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Political Science Thesis
For handing in thesis final drafts to the department please note they do not have to be bound. Only those going to the Registrar's office need to be in special black binders. You may find those black binders at Hastings in the center of Amherst. Used thesis binders in good condition are available for $5 a piece in Archives & Special Collections, located on Level A of Frost Library.
When handing in your thesis to the department office you MUST have DOUBLE-SPACED, DOUBLE-SIDED COPIES to hand in to the department, ONE FOR EACH READER. Please also submit an electronic copy to email@example.com. You must also have your name on the front cover with the title, date and names of your advisor, second and third readers.
Bold indicates fixed departmental deadlines
Target page length of thesis: 75 pages.
March 1st of your Junior Year: An application and proposal must be submitted electronically at https://www.amherst.edu/academiclife/departments/political_science/honors/honorsapplication. Your application and proposal must be submitted NO LATER THAN March 1st. Your application and proposal should lay out your problem and/or the questions you will address, explain the methods you will use and provide a short bibliography of background literature for your thesis. You should also indicate your preferred advisor. Acceptance into the program will depend on student academic qualifications and availability of faculty in the department. Register for a maximum of two senior thesis courses.
Mid September: First meeting with advisor: negotiate frequency of meetings (usually weekly) and work plan for the entire semester. Begin thesis work: Some advisors will suggest that you should be reading 600-700 pp. a week. Others will encourage you to begin writing early. Remember, you are taking two advanced seminars. Arrange meeting with reference librarian (x2319 or e-mail Michael Kasper, reference librarian who usually works with the Political Science Department.
Mid October - The thesis topic by this point should be more well-defined. For example, you may submit outline of thesis (with estimated page lengths of different sections) or perhaps a bibliography (already read and to read)
November - Before TG: Substantial progress in writing is expected. For example, submit one chapter draft, preferably the chapter outlining argument or literature review.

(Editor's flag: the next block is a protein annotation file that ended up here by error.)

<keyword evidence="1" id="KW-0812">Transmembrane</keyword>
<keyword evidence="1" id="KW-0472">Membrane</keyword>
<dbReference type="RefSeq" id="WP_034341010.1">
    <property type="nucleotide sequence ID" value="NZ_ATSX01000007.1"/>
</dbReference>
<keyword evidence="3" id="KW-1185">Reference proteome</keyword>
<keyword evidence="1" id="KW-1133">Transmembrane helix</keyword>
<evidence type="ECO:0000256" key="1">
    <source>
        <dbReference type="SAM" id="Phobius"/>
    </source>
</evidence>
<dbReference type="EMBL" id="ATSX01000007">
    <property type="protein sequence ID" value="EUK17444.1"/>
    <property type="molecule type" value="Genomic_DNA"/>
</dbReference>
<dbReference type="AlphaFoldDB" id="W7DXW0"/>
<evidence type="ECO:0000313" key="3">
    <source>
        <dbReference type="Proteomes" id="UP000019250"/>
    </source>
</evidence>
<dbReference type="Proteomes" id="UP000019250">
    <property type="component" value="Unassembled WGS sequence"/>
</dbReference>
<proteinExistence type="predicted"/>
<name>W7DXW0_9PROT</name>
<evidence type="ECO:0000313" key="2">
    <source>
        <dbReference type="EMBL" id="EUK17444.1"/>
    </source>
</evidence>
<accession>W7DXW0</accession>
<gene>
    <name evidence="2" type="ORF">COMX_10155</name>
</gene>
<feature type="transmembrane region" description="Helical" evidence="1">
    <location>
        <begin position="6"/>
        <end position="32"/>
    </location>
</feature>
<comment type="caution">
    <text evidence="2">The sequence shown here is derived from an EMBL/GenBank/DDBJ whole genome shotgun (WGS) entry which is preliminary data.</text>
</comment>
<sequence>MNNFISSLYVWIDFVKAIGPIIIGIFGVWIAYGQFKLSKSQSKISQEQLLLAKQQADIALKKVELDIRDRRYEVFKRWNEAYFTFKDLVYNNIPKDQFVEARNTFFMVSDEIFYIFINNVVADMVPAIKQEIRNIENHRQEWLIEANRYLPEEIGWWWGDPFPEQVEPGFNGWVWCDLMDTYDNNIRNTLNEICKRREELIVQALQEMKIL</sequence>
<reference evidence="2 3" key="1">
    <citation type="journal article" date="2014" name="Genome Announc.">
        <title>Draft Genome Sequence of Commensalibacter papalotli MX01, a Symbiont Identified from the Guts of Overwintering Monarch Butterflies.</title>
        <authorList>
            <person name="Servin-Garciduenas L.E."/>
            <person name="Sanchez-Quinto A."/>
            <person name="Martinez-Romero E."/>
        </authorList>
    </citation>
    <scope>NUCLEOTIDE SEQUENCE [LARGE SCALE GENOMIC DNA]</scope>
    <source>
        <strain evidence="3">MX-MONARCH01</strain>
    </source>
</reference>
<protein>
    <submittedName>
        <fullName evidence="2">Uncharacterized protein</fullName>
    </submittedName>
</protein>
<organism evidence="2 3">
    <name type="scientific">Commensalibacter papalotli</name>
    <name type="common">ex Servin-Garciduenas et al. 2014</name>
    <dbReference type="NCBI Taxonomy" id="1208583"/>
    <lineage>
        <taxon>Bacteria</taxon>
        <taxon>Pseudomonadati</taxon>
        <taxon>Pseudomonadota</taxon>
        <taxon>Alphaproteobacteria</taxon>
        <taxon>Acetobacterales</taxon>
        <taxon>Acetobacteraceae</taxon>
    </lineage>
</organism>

December - Before finals: More progress in writing and reading is expected (in order to get feedback from your advisor before the end of the semester). For example, submit second chapter draft and maybe a revised draft of November chapter.
Winter break: What break? You should be writing, writing, writing.
January 12th - Submit the first draft of your entire thesis. This is a very strict deadline because your faculty readers need time to review drafts before the semester begins in late January. Please submit TWO DOUBLE-SIDED hard copies of your thesis to the Department office in Clark House, room 103 by 3:30 PM. One copy is for your advisor and one copy is for your second reader. Please list your advisor’s and second reader’s names on your title page. Please submit an electronic copy to the department at firstname.lastname@example.org. Before the submission deadline, you will also be assigned a second reader by the Department.
Add/drop period: Meet with your Second Reader and main advisor. Please contact your second reader the first day of the semester to schedule an appointment to receive comments on your draft. Your thesis advisor will inform you of the decision about whether you will be able to continue with the thesis project (in which case, you will register for one senior thesis course), otherwise you will need to submit your work for a “special topics course” to be graded by your thesis advisor.
February - Devise a plan for revisions in consultation with your advisor. During the spring semester, you may find yourself doing multiple tasks (e.g., reading new materials, re-reading old materials, revising chapters, and writing new sections).
April 1st - Submit final thesis. Thesis defense with First and Third Reader will be scheduled for late April (typically 20-30 minutes).
Thesis Advisors: All thesis students will be assigned a primary advisor (at the start of the program) and two additional readers (later in the fall semester). In assigning primary advisors, the governing considerations are: subject matter expertise/interest of the faculty, equitable distribution of the workload, student preference. Five College Professors who regularly teach in our department may serve as primary advisors or as second and third readers. In assigning second and third readers, the principal advisor shall play a primary role. Colleagues from other departments at Amherst or in the Five Colleges may serve as second and third readers. Only one member of a thesis committee may be from another department at Amherst or from the Five Colleges.
Grades: In assigning letter grades for thesis courses the department follows the following practice. For cum laude: B-, B, B+; for magna: B+, A-; for summa: A-, A, A+. The principal advisor is free to assign the final grade within these ranges.